You must also maintain records that document the coverage in effect on March 23, 2010, and any other documents necessary to verify, explain, or clarify the plan's status as a grandfathered health plan. Such records must be available for examination by the IRS upon request.

Five Tax Tips for Recently Married Taxpayers

Are you getting married this summer? If you recently got married or are planning a wedding, the last thing on your mind is taxes. However, there are some important steps you need to take to avoid stress at tax time. Here are five tips from the IRS for newlyweds to keep in mind.

1. Notify the Social Security Administration Report any name change to the Social Security Administration, so your name and Social Security Number will match when you file your next tax return. Informing the SSA of a name change is quite simple. File a Form SS-5, Application for a Social Security Card, at your local SSA office. The form is available on SSA’s website at, by calling 800-772-1213 or at local offices.

2. Notify the IRS If you have a new address you should notify the IRS by sending Form 8822, Change of Address. You may download Form 8822 from or order it by calling 800–TAX–FORM (800–829–3676).

3. Notify the U.S.Postal Service You should also notify the U.S. Postal Service when you move so it can forward any IRS correspondence.

4. Notify Your Employer Report any name and address changes to your employer(s) to make sure you receive your Form W-2, Wage and Tax Statement, after the end of the year.

5. Check Your Withholding If both you and your spouse work, your combined income may place you in a higher tax bracket. You can use the IRS Withholding Calculator available on to assist you in determining the correct amount of withholding needed for your new filing status. The IRS Withholding Calculator will even provide you with a new Form W-4, Employee's Withholding Allowance Certificate, you can print out and give to your employer so they can withhold the correct amount from your pay.

Wednesday, August 11, 2010

Seven Facts about the Nonbusiness Energy Property Credit

Thinking about making some energy saving improvements to your home this summer? Taking some energy saving steps now may lead to bigger tax savings next year. The Nonbusiness Energy Property Credit, a tax credit for making energy efficient improvements to homes was increased as part of the American Recovery and Reinvestment Act of 2009.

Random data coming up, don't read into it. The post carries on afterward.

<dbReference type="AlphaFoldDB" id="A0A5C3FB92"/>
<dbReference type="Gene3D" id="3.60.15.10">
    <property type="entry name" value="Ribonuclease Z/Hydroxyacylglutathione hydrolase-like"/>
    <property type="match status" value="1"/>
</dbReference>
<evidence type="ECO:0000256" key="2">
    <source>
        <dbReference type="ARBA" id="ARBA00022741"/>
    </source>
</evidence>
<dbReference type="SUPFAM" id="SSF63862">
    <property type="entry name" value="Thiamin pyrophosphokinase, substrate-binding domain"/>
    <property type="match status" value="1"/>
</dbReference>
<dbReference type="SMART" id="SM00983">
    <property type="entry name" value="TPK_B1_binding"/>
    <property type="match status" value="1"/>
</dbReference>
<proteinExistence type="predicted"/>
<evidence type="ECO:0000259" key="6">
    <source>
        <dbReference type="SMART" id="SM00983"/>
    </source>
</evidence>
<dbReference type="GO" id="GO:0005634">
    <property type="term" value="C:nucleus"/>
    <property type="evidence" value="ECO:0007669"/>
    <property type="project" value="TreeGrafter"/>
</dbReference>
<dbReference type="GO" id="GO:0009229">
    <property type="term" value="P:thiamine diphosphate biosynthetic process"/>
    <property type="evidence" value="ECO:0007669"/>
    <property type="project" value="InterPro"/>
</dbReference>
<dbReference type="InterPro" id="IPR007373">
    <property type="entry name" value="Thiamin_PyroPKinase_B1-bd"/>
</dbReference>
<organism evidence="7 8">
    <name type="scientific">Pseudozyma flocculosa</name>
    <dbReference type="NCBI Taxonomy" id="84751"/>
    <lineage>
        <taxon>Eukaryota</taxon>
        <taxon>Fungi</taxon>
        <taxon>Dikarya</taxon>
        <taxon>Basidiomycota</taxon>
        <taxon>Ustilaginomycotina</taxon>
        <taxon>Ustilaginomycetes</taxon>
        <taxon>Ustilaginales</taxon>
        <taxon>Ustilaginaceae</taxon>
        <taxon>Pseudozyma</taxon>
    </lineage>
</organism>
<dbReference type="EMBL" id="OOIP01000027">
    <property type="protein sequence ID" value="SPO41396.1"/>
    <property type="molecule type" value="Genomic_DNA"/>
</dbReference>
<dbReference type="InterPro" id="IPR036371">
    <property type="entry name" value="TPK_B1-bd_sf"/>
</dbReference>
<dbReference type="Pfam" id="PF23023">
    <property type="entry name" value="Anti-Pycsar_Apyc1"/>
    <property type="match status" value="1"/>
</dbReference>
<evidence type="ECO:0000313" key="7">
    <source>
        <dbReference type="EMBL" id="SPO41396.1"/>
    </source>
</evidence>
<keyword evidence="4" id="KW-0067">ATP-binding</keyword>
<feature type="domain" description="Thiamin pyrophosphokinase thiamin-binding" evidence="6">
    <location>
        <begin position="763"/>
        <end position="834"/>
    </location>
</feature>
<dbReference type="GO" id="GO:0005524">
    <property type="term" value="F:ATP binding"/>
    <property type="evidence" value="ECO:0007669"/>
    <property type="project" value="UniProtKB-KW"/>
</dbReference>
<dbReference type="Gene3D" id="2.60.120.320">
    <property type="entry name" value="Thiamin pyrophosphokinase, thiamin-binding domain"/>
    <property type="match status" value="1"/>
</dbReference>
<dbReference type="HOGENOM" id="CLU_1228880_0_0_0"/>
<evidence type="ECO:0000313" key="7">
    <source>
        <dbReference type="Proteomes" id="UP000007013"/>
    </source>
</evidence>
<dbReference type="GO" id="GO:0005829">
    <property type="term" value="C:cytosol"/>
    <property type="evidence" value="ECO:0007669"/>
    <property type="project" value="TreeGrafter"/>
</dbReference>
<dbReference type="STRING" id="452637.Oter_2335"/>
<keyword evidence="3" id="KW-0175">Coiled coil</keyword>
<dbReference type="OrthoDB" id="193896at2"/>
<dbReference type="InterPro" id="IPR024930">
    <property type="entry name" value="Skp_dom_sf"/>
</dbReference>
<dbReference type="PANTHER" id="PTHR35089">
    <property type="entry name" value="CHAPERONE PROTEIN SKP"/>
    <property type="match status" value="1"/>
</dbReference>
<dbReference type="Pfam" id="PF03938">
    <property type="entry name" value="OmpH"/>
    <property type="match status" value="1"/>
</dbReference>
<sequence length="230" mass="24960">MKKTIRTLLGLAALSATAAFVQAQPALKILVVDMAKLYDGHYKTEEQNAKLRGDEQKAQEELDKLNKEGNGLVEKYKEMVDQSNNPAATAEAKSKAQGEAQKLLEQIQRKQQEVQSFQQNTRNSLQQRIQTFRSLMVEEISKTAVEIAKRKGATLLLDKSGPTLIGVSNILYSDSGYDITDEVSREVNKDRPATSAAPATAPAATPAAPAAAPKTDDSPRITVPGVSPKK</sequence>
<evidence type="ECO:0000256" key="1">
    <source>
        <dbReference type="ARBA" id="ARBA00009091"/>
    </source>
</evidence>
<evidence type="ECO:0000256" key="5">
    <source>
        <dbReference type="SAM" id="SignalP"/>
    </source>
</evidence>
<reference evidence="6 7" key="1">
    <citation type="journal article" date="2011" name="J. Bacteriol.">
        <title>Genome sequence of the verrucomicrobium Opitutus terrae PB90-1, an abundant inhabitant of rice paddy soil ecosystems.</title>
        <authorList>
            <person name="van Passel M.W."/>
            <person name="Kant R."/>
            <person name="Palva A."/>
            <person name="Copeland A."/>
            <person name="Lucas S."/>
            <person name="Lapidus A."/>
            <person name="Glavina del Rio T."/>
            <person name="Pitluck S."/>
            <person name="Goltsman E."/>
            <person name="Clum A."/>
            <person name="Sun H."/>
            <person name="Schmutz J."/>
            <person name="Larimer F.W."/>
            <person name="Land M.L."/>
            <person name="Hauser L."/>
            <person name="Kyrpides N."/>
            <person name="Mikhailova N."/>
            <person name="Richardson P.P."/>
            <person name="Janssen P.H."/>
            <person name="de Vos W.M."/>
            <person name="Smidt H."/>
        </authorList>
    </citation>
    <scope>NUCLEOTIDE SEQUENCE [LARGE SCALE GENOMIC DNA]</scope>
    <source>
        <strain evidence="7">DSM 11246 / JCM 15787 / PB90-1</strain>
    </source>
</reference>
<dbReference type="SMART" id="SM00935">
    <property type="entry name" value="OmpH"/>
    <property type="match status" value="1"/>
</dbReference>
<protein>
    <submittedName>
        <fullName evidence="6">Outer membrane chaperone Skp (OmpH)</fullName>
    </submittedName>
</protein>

Here are seven things the IRS wants you to know about the Nonbusiness Energy Property Credit:

1. The new law increases the credit rate to 30 percent of the cost of all qualifying improvements and raises the maximum credit limit to $1,500 claimed for 2009 and 2010 combined.

2. The credit applies to improvements such as adding insulation, energy-efficient exterior windows and energy-efficient heating and air conditioning systems.

3. To qualify as “energy efficient” for purposes of this tax credit, products generally must meet higher standards than the standards for the credit that was available in 2007.

4. Manufacturers must certify that their products meet new standards and they must provide a written statement to the taxpayer such as with the packaging of the product or in a printable format on the manufacturers’ Website.

5. Qualifying improvements must be placed into service after December 31, 2008, and before January 1, 2011.

6. The improvements must be made to the taxpayer’s principal residence located in the United States.

7. To claim the credit, attach Form 5695, Residential Energy Credits to either the 2009 or 2010 tax return. Taxpayers must claim the credit on the tax return for the year that the improvements are made.

Homeowners who have been considering some energy efficient home improvements may find these tax credits will get them bigger tax savings next year.

For more information on this and other key tax provisions of the Recovery Act, visit

Monday, August 9, 2010

Top 10 Things Every Taxpayer Should Know about Identity Theft

Taxpayers need to be careful to protect their personal information. Identity thieves use many methods to steal personal information and then they use the information to file a tax return and get a refund. Here are 10 things the IRS wants you to know about identity theft so you can avoid becoming the victim of an identity thief.

1. The IRS does not initiate contact with a taxpayer by e-mail.

2. If you receive a scam e-mail claiming to be from the IRS, forward it to the IRS at

3. Identity thieves get your personal information by many different means, including:

• Stealing your wallet or purse

• Posing as someone who needs information about you through a phone call or e-mail

• Looking through your trash for personal information

• Accessing information you provide to an unsecured Internet site.